The boundary of the star [page 110:]

Which turneth at the view

Of thy barrier and thy bar, —

Of the barrier overgone

By the comets who were cast

From their pride, and from their throne

To be drudges till the last, —

To be carriers of fire


(The red fire of their heart)

With speed that may not tire

And with pain that shall not part, —

Who livest — that we know —

In Eternity — we feel —

But the shadow of whose brow

What spirit shall reveal?

Tho’ the beings whom thy Nesace,

Thy messenger hath known

Have dreamed for thy Infinity


A model of their own,

Thy will is done, Oh, God!

The star hath ridden high

Thro’ many a tempest, but she rode

Beneath thy burning eye;

And here, in thought, to thee —

In thought that can alone

Ascend thy empire and so be

A partner of thy throne —


By winged Fantasy,

My embassy is given,

Till secrecy shall knowledge be

In the environs of Heaven.”

She ceased — and buried then her burning cheek

Abashed, amid the lilies there, to seek [page 111:]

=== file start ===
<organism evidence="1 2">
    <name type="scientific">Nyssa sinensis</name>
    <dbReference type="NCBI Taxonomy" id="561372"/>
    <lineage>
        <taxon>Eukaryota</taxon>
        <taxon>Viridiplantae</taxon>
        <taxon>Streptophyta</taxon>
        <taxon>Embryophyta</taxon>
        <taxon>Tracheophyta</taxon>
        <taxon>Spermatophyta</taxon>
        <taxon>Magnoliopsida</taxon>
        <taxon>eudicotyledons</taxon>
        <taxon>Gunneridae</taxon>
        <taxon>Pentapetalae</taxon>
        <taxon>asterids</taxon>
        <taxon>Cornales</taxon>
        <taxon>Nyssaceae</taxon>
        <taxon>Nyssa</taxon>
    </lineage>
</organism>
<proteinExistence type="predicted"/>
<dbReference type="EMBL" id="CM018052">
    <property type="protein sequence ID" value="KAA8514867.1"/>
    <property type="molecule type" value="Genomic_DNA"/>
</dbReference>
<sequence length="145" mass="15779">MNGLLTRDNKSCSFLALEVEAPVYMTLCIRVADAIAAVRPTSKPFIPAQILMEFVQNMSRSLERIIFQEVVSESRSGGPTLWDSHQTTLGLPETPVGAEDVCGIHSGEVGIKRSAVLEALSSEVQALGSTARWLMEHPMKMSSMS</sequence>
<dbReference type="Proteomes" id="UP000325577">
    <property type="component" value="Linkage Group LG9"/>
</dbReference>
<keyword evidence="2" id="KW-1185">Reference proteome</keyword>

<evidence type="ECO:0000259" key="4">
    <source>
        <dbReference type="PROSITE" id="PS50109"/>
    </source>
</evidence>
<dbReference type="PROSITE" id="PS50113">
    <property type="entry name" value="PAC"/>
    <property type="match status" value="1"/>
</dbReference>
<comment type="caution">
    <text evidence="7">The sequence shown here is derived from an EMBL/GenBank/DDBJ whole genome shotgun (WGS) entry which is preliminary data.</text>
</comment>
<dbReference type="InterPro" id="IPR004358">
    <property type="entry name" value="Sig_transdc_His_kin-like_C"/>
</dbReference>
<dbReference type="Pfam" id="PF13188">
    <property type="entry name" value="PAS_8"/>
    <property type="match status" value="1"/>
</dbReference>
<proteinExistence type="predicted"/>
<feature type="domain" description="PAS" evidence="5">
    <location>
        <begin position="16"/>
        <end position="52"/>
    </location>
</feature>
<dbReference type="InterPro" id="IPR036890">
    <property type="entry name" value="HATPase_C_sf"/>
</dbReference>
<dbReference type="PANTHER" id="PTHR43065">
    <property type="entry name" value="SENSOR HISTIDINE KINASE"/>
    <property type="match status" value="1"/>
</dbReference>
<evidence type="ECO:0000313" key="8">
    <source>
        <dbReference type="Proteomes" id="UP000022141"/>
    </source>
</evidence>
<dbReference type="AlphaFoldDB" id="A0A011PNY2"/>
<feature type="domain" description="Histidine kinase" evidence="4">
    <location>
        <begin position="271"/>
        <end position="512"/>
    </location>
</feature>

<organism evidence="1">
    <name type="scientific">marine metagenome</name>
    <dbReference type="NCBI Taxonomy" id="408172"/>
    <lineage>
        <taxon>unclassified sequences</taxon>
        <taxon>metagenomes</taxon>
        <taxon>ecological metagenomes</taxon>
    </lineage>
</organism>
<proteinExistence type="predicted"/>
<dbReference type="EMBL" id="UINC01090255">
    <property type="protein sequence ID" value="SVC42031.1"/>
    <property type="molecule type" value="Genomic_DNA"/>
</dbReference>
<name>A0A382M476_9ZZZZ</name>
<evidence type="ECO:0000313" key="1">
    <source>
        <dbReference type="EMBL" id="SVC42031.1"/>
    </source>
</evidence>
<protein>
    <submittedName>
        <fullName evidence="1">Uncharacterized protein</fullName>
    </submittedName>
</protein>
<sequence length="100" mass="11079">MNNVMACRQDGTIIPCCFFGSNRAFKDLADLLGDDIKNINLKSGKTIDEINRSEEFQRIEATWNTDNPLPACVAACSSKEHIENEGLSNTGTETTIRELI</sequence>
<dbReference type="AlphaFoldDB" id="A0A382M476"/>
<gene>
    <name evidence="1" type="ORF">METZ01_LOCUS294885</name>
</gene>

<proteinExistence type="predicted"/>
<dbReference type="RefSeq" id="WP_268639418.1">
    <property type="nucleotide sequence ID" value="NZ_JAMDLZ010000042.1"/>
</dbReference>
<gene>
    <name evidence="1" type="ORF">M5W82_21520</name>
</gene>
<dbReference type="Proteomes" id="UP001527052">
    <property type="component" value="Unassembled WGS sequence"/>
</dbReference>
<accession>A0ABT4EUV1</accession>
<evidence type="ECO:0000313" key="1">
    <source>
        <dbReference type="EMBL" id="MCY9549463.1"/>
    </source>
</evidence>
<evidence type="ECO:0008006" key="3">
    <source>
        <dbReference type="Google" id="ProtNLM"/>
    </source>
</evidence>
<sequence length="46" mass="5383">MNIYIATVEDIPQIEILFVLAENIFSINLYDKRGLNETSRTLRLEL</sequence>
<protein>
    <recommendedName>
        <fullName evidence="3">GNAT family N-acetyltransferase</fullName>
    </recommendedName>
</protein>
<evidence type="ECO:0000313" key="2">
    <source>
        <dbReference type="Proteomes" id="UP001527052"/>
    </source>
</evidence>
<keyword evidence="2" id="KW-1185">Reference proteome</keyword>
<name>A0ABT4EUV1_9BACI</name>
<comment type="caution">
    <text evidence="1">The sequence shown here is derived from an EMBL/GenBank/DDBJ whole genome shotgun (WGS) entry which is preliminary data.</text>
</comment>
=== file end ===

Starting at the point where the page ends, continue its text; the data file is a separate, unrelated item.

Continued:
A shelter from the fervor of His eye;

For the stars trembled at the Deity.

She stirred not — breathed not — for a voice was there

How solemnly pervading the calm air!

A sound of silence on the startled ear

Which dreamy poets name “the music of the sphere!”

Ours is a world of words: Quiet we call

“Silence” — which is the merest word of all.


All Nature speaks, and even ideal things

Flap shadowy sounds from visionary wings;

But ah! not so when, thus, in realms on high

The eternal voice of God is passing by,

And the red winds are withering in the sky: —

“What though in worlds which sightless cycles run,

Linked to a little system, and one sun, —

Where all my love is folly and the crowd

Still think my terrors but the thunder cloud,

The storm, the earthquake, and the ocean-wrath, —